View north of Bayshore Highway toward Visitacion Valley, circa 1935.View north of Bayshore Highway toward Visitacion Valley, circa 1935. (wnp14.4513; Courtesy of a Private Collector)
 

The success of the initial portion of the Bayshore Highway led to more state funding and the highway was extended in increments. Seven miles of road through marshes down to Redwood City was dedicated on May 14, 1931.9 By June 1932, the Bayshore was opened to Palo Alto.10 After another year of work, the Bayshore extended down to Lawrence Station Road in Sunnyvale.11 Work on the final stretches into San Jose took a few more years, but the last link connecting to what would become Highway 17 was finished and dedicated on June 12, 1937.12
 

Bayshore Highway by Old Western Pipe & Steel Shipyard in South San Francisco, circa 1950.Bayshore Highway by Old Western Pipe & Steel Shipyard in South San Francisco, circa 1950. (wnp14.2196; Courtesy of a Private Collector)
 

After completion of the Bayshore Highway, it was redesignated as U.S. Route 101, previously the designation of El Camino Real and a decision that businesses along El Camino Real protested.13 The uproar resulted in El Camino Real getting the Highway 101 designation back with the Bayshore Highway becoming the Highway 101 bypass. The Bayshore quickly developed a nasty reputation for accidents likely because of its lack of a median barrier.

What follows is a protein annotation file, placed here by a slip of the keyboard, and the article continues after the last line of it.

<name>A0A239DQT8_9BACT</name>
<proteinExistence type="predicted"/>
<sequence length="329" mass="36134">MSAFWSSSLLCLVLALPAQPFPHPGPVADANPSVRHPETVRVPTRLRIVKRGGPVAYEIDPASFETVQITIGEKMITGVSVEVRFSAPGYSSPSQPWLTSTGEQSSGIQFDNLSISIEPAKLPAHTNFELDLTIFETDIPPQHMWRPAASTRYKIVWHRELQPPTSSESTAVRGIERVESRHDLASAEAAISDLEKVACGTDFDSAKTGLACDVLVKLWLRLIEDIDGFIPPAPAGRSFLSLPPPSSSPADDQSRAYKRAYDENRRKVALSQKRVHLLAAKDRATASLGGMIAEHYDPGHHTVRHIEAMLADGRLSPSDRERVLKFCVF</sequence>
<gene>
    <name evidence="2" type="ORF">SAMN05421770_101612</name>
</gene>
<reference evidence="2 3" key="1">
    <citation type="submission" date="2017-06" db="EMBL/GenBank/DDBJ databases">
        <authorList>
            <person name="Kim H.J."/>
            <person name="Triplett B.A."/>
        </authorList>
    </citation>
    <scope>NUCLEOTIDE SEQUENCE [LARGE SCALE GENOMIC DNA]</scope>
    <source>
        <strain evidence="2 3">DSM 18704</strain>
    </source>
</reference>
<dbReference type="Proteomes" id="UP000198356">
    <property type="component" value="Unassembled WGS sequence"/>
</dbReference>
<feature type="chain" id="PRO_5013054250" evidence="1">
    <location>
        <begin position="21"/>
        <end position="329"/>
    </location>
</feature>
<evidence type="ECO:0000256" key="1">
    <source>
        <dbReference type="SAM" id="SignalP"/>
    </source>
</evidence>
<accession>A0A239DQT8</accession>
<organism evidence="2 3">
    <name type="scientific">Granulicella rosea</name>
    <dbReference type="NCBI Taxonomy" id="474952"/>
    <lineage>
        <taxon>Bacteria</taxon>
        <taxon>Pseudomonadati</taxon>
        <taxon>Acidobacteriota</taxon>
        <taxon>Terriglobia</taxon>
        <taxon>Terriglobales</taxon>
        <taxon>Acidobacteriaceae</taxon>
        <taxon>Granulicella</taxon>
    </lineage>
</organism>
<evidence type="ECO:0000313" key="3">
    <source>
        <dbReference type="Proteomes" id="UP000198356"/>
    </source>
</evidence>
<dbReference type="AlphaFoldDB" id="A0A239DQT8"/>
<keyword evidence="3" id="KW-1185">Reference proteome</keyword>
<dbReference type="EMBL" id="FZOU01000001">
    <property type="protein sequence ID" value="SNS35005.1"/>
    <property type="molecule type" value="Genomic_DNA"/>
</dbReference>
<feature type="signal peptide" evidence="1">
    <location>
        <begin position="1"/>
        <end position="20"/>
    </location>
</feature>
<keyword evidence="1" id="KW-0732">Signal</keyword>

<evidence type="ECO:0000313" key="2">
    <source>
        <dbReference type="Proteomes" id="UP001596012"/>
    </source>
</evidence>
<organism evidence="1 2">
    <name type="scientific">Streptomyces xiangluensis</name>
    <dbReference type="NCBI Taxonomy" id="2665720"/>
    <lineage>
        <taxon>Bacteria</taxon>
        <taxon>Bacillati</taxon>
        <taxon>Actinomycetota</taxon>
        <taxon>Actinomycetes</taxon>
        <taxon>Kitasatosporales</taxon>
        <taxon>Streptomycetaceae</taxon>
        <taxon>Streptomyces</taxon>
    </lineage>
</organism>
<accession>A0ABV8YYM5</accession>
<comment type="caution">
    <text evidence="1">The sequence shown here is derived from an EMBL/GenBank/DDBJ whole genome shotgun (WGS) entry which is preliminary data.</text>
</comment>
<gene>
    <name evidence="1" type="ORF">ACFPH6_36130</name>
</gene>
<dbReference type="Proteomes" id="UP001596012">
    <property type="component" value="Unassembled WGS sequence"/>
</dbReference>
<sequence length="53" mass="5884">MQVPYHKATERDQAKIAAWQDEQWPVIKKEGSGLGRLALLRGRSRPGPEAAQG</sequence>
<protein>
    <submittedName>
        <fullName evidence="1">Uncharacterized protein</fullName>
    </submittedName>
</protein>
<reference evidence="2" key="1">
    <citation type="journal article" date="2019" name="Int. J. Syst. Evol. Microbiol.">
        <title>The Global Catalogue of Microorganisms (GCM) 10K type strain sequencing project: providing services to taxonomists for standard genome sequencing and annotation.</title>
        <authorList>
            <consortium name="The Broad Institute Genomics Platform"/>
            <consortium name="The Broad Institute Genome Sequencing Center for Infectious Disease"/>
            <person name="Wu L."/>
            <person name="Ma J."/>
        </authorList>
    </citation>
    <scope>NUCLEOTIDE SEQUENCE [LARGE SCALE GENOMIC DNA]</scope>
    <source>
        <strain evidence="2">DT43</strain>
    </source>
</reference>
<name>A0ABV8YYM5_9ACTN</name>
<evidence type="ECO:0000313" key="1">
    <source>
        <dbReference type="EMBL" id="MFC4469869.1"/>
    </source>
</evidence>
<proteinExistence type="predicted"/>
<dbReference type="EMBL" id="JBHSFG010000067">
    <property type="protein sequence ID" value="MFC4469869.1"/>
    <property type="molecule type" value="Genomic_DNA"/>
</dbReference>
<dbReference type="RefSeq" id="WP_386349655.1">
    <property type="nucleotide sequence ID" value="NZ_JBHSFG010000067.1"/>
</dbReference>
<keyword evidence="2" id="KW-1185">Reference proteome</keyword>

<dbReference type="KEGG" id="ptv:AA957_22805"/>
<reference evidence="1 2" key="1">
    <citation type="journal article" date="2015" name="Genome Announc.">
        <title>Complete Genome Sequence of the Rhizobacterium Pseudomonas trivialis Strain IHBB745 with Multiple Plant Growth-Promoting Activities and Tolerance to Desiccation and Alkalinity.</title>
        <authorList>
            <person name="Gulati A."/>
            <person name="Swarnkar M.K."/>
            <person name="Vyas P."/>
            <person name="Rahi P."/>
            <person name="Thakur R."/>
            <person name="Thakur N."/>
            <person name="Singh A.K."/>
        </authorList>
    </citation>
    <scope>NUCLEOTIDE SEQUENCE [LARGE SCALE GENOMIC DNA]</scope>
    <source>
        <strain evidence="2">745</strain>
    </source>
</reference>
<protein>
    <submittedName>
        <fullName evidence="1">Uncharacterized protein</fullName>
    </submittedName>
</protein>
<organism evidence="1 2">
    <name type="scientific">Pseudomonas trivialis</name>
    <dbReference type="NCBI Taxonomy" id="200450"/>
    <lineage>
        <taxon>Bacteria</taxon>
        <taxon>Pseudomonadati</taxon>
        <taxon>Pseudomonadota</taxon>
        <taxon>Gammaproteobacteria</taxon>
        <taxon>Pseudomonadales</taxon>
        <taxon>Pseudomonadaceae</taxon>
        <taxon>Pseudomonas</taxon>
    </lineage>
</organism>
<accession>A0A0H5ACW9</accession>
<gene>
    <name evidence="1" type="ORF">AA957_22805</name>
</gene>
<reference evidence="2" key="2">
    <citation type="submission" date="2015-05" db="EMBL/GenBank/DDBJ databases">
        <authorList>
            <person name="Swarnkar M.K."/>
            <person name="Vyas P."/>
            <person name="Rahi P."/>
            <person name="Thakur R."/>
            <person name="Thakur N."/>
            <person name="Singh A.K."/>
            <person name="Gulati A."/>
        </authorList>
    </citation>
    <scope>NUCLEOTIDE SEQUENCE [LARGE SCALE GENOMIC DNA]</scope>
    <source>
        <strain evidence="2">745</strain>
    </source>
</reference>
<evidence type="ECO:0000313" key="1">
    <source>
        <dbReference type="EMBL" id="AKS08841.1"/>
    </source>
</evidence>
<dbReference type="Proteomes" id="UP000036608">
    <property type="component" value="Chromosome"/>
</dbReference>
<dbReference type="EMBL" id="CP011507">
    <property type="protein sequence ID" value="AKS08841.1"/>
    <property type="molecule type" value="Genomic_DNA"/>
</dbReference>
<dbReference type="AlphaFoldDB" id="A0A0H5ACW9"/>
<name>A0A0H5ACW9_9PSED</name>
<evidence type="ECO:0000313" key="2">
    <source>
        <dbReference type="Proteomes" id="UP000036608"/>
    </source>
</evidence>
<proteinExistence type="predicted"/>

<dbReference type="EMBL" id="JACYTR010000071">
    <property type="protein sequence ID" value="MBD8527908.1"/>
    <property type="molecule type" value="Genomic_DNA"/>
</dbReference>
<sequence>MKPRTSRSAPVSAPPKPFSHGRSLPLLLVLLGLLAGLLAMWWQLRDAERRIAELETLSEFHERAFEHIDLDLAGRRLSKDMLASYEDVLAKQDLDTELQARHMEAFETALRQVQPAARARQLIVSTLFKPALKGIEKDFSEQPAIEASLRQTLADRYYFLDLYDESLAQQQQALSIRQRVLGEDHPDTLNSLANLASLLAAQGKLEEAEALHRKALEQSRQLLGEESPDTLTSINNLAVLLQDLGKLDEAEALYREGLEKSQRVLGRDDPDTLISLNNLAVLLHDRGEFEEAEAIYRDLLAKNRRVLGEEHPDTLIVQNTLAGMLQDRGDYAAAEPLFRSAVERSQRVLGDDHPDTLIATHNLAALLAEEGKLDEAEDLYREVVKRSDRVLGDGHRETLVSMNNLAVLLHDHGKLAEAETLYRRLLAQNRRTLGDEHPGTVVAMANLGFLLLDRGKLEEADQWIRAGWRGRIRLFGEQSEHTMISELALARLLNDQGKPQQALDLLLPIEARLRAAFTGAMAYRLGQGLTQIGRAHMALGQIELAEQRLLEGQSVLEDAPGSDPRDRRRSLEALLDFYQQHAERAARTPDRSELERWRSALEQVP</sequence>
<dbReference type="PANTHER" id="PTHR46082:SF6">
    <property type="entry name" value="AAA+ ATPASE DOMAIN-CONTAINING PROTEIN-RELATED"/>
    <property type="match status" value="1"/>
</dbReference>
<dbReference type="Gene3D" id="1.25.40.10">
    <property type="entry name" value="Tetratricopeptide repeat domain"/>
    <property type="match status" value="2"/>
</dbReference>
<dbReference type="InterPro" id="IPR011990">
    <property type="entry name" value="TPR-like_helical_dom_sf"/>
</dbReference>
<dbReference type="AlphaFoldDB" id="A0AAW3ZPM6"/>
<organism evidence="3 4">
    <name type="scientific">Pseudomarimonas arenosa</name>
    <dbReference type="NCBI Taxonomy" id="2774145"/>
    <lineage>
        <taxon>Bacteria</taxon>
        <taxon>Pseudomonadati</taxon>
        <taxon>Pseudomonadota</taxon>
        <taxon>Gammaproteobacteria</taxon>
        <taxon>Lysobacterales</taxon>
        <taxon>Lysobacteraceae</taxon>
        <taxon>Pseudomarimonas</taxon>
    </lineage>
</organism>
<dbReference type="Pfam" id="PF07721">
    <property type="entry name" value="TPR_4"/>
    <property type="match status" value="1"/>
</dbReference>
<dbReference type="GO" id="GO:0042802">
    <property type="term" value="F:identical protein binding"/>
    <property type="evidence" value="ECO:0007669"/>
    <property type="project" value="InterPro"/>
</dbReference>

View north on Highway 101 near Silver, April 1964.View north on Highway 101 near Silver, April 1964. (wnp25.6177; Courtesy of a Private Collector)
 

Because of the number of accidents on the Bayshore Highway, the State decided to replace it in the 1940s with a modern freeway that was separated from surface streets and had a median. By 1962, the new Highway 101 would be completed between San Francisco and San Jose. The old Bayshore Highway retains the Bayshore name in San Francisco as Bayshore Boulevard, running parallel to Highway 101 or the Bayshore Freeway as it is also known. The Bayshore “super-highway” had a short life as the main route along the Bay, but it was the first of its kind here.
 

Notes:

1. “Bayshore Road Work Started By Officials,” San Francisco Chronicle, September 12, 1924, p. 1.

2. “Supervisors Inspect New Highway Down Peninsula, San Francisco Chronicle, November 25, 1923, p. A3.

3. “State Action On New Road Cause Of Joy,” San Francisco Chronicle, August 9, 1924, p. 1A.

4. “Petty Action On Bayshore Arouses Ire,” San Francisco Chronicle, February 1, 1925, p. 1A.

5. “Bayshore’s Backers Are Rejoicing,” San Francisco Chronicle, April 26, 1925, p. 2A.

6. “State’s Good Efforts Must Go On,” San Francisco Chronicle, June 7, 1925, p. 4A.

7. “State Board Praised For Decision On Under-Pass,” San Francisco Chronicle, June 13, 1926, p. 1A.

8. “Bayshore Highway Dedicated Before Crowd Of 20,000,” San Francisco Chronicle, October 21, 1929, p. 13.

9. “Rolph Presides Over Dedication Of New Bayshore Link,” San Francisco Chronicle, May 15, 1931, p. 15.

10. “Bay Shore Highway Completed Within 14 Miles Of San Jose,” San Francisco Chronicle, May 22, 1932, p. 1A.

11. “Bayshore Road Now Six Miles From San Jose,” San Francisco Chronicle, May 26, 1933, p. 18.

12. “Final Unit Of Bayshore Route Open,” San Francisco Chronicle, June 13, 1937, p. A1.

13. “Want Highway Back,” San Francisco Chronicle, December 24, 1937, p. 7.